The gain averaging test is a necessary but not a sufficient condition of model adequacy. For example, the gain averaging test may not indicate all of the possible error sources we have described for tri-band Yagis.

4. Log-Cell Drivers

A typical log-cell driver set is roughly shown in Fig. 5.

The log-cell consists of a driver set for the tri-band Yagi so that the set has a single point of connection with the antenna feedline. A true log-cell driver set has crossing lines of connection among the elements. Another driver-set type may use uncrossed connections and has been loosely dubbed "closed-sleeve" coupling. In this latter case, both direct connections and open-sleeve coupling (which depends on element spacing and length for a given source impedance on each band) may be at work.

Modeling both log-cells and closed-sleeve drivers requires the construction of transmission lines from the source to each driver in the set. NEC-2 has fewer problems in creating such a model, since the transmission line is at the element center where currents are balanced. Since the TL facility of NEC-2 is purely mathematical, connection reversal presents no model construction difficulties over and above those of a closed-sleeve driver set. Indeed, the only difficulty for NEC lies in possible accuracy problems that might arise if the elements of different length are spaced too closely, as described earlier.

Modeling the element-connecting transmission line in NEC-2 as a physical set of wires may be more difficult. The connecting wires are normally of a smaller diameter than the elements. Among its limitations, NEC has difficulties with junctions of wires having dissimilar diameters. (This limitation is also detailed in the QEX article referenced earlier.) Consequently, for most purposes (including the modeling of full LPDA antennas), use of the TL facility is recommended. (However, the technique described below as a work-around for MININEC can also be applied to NEC models.)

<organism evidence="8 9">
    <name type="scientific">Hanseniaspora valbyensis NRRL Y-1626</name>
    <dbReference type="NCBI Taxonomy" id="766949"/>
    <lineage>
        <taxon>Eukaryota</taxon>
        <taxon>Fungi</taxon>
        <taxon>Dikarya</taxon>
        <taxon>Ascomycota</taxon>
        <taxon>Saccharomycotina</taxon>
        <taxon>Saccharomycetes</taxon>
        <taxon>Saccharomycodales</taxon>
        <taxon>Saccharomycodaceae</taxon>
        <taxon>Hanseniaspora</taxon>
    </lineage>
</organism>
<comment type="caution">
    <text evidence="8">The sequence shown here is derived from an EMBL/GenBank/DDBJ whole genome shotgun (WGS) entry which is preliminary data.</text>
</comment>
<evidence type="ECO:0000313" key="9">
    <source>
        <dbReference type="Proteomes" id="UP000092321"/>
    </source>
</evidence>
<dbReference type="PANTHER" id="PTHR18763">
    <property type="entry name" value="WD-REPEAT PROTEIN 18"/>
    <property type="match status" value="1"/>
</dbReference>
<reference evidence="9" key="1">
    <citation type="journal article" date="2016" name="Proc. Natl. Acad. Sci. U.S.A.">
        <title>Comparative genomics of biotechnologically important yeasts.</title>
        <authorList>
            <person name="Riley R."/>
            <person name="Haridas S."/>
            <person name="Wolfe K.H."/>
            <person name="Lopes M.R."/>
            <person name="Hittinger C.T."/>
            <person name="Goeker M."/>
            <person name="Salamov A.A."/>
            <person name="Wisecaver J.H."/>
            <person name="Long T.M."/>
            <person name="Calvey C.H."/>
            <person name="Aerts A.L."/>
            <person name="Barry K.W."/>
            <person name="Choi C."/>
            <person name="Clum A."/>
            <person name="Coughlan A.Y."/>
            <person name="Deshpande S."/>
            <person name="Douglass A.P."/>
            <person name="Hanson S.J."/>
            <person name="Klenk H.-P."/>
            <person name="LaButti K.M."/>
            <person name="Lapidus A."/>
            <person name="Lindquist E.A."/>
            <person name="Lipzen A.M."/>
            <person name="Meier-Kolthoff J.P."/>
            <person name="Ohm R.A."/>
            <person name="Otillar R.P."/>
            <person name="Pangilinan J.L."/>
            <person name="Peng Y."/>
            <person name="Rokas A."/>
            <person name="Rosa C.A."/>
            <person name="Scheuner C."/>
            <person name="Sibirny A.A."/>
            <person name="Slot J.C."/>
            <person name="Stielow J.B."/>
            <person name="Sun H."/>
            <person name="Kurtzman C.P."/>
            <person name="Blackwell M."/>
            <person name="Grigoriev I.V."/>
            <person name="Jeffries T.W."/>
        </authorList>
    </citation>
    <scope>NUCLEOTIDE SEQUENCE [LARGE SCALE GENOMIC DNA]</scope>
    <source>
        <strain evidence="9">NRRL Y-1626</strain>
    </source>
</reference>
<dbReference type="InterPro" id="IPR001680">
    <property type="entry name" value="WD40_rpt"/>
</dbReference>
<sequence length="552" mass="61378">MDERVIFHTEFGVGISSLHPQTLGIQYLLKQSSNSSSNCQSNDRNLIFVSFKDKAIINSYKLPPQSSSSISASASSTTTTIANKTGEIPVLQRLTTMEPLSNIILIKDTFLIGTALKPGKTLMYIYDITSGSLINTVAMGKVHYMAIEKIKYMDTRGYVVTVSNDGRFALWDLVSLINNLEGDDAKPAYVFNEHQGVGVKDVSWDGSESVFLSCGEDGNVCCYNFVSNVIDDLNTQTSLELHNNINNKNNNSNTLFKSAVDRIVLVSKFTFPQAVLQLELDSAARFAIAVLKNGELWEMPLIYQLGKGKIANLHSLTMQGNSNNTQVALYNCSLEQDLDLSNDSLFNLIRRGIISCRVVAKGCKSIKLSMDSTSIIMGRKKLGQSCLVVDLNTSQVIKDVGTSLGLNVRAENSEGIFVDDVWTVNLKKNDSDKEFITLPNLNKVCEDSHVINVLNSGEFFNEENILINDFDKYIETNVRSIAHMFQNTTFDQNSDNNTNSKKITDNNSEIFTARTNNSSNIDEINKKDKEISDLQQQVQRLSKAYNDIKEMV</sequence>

These same driver sets can also create problems for MININEC, which has no TL facility. Therefore, one can only physically model transmission lines as wires. The log-cell is particular difficult, since the wires must maintain a constant distance between them to effect a transmission line.

Apart from the line spacing, MININEC suffers another difficulty: at sharp angles, the core will "clip" corners and shorten elements unless the segment lengths at the angular junction are very short. Length-tapering routines are provided in some implementations of MININEC to provide short elements at the junction but segments of increasing length away from the junction. These routines are designed to use the least number of segments that can adequately model the element and still hold the total model within the 256 segment limit of the core in DOS versions. (Windows versions of MININEC 3.13 program have broken this limitation.)